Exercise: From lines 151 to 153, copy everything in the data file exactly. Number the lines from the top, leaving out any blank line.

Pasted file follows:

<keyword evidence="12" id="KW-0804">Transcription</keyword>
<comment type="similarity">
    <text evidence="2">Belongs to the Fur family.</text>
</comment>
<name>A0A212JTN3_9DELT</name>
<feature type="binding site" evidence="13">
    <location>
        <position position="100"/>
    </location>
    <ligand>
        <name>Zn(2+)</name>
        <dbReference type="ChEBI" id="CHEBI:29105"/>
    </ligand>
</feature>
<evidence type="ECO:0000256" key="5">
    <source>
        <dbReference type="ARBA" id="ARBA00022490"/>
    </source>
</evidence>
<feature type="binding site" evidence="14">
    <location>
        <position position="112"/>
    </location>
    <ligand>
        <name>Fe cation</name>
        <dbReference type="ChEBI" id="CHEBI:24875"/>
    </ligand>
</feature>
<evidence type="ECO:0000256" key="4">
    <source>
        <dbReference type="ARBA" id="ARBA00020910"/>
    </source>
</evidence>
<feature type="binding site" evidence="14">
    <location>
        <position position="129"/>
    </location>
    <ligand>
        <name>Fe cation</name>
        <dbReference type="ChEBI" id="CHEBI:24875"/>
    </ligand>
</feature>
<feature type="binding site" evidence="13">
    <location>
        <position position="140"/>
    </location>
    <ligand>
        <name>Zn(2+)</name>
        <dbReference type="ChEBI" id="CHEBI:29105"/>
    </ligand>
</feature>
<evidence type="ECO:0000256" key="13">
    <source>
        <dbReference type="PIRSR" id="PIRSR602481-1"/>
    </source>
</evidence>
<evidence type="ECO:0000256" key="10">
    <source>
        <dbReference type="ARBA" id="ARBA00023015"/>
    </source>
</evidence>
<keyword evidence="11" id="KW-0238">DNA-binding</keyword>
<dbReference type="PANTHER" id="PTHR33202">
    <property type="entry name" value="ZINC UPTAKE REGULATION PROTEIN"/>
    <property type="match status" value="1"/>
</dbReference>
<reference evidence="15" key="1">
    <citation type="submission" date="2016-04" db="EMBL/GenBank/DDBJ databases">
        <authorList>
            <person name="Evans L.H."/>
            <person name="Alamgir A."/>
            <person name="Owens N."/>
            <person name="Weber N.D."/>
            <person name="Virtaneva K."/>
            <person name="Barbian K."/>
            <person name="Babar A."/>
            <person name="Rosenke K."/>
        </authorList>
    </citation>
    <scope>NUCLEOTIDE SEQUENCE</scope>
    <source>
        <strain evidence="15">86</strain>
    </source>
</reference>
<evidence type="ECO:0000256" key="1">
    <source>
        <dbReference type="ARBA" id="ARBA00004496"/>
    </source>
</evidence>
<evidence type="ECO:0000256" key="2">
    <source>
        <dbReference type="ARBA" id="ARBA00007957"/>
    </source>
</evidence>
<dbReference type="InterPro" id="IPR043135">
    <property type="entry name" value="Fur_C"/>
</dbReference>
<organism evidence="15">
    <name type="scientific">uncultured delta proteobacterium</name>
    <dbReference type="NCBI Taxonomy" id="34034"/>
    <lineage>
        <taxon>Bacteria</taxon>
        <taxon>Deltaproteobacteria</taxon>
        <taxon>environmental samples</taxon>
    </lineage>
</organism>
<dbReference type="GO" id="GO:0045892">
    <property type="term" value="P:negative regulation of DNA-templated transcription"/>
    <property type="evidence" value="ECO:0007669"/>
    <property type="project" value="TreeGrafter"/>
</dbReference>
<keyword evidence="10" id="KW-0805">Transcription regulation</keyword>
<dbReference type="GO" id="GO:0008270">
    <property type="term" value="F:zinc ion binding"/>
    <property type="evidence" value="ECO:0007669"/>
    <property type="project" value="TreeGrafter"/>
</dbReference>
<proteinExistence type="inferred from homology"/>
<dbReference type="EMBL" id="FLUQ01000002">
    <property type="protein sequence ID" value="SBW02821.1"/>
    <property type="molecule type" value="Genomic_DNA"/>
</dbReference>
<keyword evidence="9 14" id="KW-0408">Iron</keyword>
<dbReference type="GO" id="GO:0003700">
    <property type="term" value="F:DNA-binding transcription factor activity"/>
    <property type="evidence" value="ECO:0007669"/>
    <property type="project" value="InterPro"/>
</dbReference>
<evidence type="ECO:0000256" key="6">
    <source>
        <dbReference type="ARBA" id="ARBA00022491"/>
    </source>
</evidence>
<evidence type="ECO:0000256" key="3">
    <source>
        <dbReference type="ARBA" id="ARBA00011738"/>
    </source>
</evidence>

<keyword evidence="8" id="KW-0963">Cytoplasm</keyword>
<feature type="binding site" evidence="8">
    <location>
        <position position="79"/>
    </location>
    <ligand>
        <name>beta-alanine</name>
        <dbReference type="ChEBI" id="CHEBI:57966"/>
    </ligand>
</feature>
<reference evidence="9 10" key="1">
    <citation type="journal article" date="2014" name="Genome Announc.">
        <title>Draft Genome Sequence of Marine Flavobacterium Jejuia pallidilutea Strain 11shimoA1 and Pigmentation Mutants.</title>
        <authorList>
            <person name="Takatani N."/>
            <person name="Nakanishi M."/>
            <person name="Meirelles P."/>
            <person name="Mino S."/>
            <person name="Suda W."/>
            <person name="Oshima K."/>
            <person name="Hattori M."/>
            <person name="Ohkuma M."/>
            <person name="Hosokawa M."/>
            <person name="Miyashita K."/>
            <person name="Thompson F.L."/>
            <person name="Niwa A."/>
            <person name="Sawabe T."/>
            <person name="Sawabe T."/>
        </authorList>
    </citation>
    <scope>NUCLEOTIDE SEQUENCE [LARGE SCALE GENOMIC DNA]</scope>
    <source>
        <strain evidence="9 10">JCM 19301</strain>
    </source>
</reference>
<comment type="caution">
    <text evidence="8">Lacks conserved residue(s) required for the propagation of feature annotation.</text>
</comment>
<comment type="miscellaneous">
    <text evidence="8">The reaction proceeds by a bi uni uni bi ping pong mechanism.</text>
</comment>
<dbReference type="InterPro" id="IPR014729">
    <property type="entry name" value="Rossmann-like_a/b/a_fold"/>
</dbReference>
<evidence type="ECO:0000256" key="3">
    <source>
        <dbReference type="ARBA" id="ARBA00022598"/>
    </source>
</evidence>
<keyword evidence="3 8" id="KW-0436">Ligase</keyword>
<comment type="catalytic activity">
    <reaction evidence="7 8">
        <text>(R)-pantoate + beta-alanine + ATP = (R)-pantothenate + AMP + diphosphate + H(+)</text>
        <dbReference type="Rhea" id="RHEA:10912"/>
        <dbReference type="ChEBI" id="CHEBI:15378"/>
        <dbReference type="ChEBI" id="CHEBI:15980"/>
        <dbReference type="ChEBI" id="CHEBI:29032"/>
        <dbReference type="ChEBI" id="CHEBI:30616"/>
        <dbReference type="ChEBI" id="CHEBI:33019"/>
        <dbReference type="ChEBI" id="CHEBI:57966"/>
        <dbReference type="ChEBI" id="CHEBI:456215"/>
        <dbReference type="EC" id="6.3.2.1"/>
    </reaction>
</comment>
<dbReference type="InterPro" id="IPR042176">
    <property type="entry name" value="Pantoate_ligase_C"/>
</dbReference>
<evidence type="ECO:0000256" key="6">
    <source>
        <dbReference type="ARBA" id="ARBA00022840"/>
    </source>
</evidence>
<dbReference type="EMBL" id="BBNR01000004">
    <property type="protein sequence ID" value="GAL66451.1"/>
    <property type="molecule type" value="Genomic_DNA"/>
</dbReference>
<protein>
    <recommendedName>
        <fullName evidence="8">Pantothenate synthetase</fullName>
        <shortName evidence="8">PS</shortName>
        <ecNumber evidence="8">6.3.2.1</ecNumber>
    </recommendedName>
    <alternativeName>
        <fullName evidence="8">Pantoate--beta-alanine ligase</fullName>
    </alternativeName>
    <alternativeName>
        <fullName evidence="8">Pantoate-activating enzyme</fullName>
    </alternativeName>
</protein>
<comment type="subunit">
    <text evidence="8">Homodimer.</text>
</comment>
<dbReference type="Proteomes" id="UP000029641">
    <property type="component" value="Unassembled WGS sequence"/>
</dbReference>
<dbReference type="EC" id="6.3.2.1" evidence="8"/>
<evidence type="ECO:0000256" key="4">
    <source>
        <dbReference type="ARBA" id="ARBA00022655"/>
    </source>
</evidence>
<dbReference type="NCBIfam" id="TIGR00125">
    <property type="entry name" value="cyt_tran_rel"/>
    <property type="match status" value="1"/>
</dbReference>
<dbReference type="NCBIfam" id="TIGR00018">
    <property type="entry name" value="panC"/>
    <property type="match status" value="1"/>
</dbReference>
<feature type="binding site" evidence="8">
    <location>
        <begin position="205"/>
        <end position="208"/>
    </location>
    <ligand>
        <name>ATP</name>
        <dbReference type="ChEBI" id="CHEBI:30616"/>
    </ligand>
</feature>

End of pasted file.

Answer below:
        <title>Draft Genome Sequence of Marine Flavobacterium Jejuia pallidilutea Strain 11shimoA1 and Pigmentation Mutants.</title>
        <authorList>
            <person name="Takatani N."/>